VIPs without proper papers
A few months ago, we had observed that traffic police were checking and tracing cars driving from the opposite direction on VIP road. Government high-ups and other VIPs were found to be responsible for violating traffic laws on a whim. The on-going traffic week is also intended to check whether vehicles have relevant papers. Driving licences, fitness papers and registration certificates of cars plying the streets are vital and should be mandatory.
Agitated students, demonstrating on the roads for a couple of days to protest the killing of their fellow two students and for safe roads, also started voluntarily checking these papers. It was a matter of surprise when a police DIG's car was found without registration and his driver had no licence on him. Similarly, a BGB car and vehicles of certain influential people couldn't produce their driving licences and registration certificates when the students stopped these to check.
Though the job is that of the traffic police and this was merely symbolic checking by the aggrieved students, now we can easily assume that a section of government high-ups and other VIPs are breaking traffic laws day after day, they are making the roads riskier, and creating chaos for our traffic system. When VIPs are violating laws whimsically, that the general public will try to do the same is a given. The traffic police can't function properly due to people throwing around their influence on the roads, so the government should strictly address this malpractice of high-profile cars plying the roads without proper papers.
The kids are alright
The recent issue of Star Weekend was in most parts excellent as it brought different dynamics of the student protests to light.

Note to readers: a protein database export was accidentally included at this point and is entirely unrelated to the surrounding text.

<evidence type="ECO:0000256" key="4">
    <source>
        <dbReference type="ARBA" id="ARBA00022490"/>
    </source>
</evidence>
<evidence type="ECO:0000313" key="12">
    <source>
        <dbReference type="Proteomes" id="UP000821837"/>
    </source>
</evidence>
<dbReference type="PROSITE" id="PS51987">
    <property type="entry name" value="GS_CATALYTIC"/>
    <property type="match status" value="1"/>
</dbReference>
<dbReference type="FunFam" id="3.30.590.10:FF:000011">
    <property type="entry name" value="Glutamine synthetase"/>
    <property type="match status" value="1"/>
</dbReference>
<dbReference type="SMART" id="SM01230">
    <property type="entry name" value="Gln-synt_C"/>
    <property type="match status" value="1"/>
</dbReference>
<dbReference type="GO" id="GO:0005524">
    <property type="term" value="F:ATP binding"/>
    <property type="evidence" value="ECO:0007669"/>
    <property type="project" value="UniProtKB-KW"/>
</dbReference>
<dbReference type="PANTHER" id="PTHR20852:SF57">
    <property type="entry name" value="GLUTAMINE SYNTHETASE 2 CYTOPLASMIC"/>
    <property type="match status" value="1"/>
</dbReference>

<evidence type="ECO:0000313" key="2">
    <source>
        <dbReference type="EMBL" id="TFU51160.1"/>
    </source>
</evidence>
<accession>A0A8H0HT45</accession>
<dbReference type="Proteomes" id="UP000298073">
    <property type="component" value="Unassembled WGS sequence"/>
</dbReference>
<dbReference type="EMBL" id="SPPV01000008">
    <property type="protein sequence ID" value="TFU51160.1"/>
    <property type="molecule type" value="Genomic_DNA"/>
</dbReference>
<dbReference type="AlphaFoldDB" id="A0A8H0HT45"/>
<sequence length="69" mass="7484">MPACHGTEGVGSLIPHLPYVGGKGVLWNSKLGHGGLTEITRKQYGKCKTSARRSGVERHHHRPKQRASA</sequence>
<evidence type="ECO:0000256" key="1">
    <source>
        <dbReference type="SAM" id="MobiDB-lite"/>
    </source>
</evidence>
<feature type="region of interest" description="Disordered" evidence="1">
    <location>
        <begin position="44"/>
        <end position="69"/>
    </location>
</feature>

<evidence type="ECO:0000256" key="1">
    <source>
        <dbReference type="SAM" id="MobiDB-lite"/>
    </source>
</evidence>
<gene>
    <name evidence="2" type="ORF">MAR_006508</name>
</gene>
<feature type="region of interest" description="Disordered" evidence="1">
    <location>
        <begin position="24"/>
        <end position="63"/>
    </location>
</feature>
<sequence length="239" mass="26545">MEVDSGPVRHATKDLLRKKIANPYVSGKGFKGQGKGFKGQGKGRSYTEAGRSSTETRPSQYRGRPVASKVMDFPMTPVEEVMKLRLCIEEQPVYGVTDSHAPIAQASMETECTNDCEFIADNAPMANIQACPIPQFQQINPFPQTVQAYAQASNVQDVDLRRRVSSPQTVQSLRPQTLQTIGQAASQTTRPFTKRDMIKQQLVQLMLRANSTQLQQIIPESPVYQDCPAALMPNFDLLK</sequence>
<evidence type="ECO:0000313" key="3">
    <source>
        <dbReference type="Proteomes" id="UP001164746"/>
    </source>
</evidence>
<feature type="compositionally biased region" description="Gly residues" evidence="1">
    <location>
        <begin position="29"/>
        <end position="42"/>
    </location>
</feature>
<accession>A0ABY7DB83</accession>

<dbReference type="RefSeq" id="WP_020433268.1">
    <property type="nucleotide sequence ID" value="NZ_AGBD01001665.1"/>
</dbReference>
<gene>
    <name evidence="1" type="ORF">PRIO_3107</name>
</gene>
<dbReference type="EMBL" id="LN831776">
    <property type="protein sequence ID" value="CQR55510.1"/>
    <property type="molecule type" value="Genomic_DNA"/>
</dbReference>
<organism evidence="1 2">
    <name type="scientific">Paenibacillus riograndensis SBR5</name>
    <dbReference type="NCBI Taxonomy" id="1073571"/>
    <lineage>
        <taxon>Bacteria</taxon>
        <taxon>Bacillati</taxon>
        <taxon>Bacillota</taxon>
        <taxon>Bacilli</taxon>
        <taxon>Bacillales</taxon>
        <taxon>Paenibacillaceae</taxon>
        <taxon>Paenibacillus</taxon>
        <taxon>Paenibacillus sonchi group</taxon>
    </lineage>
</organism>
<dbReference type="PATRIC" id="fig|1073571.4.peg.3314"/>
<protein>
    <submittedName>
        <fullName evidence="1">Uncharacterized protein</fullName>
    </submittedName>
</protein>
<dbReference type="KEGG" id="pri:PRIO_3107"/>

However, the article titled “The Kids Are Alright” felt like the odd one out amongst all the good write-ups that this issue had. I could not grasp what the writers were trying to say. The gist of the overly dramatised article came down to: how unlivable Dhaka city is, where lives are very much disposable; how the kids came down to the streets after the tragic accident; how the protest invoked nostalgia amongst elders; how the protests got tarnished and misrepresented in the media; and somehow for these reasons, we failed the kids(?).
The article did bring forward issues which have plagued our society in recent times such as the extrajudicial killings, industrial murder and settler capitalism. However, it fails to connect these issues to the student protests. As if the students who came down to the streets risking their lives were not just a mere manifestation of aggrieved peers mourning their friends' death and demanding safer roads; the student protest was larger than that. By failing to make these connections, the authors reduced the gravity of the protest and thus nipped it in the bud.
University of Toronto
Can we deny our responsibility?
It is true that unlicenced vehicles and reckless driving are mainly responsible for road crashes in Bangladesh. We have already seen how students of schools across Dhaka have joined and protested this illegal practice of law breaking. A huge movement carried by school students got a massive response within and outside the country.
We, the masses, are somehow responsible for the accident, and we can't deny our responsibility on this serious issue. Seeing unlicenced or unfit vehicles, have we ever refused to get on it? What about informing this to the authorities concerned? Isn't that our duty as citizens? How many of us really care about the speed while driving?
Pedestrians frequently walk on the roads and cross unsafely in order to save time and also because footpaths are occupied by hawkers and small shopkeepers. Using foot over bridges or underpasses have never been monitored strictly. Using cellphones while driving—we all know the rules, but how many of us care to follow it?
How do we ride on a public bus, seeing that the driver is under 15 years of age? How do we let these public buses go overloaded without caring about road safety and risk to passengers?
How can many of us sometimes encourage drivers to drive fast in order to reach our destination early?
Rifat Munir Eti